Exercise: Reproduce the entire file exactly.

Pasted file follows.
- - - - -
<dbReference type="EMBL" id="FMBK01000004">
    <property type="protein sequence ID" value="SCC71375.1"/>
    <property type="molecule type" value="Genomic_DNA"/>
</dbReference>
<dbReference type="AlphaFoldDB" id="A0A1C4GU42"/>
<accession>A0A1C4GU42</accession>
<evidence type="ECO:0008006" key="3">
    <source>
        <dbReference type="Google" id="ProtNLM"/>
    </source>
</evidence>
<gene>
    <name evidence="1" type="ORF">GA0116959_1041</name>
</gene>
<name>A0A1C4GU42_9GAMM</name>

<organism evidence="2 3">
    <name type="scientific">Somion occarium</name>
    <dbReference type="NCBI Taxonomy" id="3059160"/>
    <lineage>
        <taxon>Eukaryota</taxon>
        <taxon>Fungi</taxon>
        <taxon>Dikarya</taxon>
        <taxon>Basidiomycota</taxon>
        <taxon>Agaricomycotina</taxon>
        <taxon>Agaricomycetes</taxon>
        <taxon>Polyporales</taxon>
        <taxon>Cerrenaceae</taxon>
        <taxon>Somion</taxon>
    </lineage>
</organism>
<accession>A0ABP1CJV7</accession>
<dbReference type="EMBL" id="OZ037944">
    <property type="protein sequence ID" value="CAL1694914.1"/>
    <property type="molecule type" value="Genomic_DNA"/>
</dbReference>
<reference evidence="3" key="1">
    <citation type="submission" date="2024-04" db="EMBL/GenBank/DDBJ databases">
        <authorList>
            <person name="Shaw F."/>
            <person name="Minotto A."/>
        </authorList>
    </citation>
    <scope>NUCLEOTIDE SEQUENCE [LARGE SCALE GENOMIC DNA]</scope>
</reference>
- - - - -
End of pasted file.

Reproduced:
<dbReference type="EMBL" id="FMBK01000004">
    <property type="protein sequence ID" value="SCC71375.1"/>
    <property type="molecule type" value="Genomic_DNA"/>
</dbReference>
<dbReference type="AlphaFoldDB" id="A0A1C4GU42"/>
<accession>A0A1C4GU42</accession>
<evidence type="ECO:0008006" key="3">
    <source>
        <dbReference type="Google" id="ProtNLM"/>
    </source>
</evidence>
<gene>
    <name evidence="1" type="ORF">GA0116959_1041</name>
</gene>
<name>A0A1C4GU42_9GAMM</name>

<organism evidence="2 3">
    <name type="scientific">Somion occarium</name>
    <dbReference type="NCBI Taxonomy" id="3059160"/>
    <lineage>
        <taxon>Eukaryota</taxon>
        <taxon>Fungi</taxon>
        <taxon>Dikarya</taxon>
        <taxon>Basidiomycota</taxon>
        <taxon>Agaricomycotina</taxon>
        <taxon>Agaricomycetes</taxon>
        <taxon>Polyporales</taxon>
        <taxon>Cerrenaceae</taxon>
        <taxon>Somion</taxon>
    </lineage>
</organism>
<accession>A0ABP1CJV7</accession>
<dbReference type="EMBL" id="OZ037944">
    <property type="protein sequence ID" value="CAL1694914.1"/>
    <property type="molecule type" value="Genomic_DNA"/>
</dbReference>
<reference evidence="3" key="1">
    <citation type="submission" date="2024-04" db="EMBL/GenBank/DDBJ databases">
        <authorList>
            <person name="Shaw F."/>
            <person name="Minotto A."/>
        </authorList>
    </citation>
    <scope>NUCLEOTIDE SEQUENCE [LARGE SCALE GENOMIC DNA]</scope>
</reference>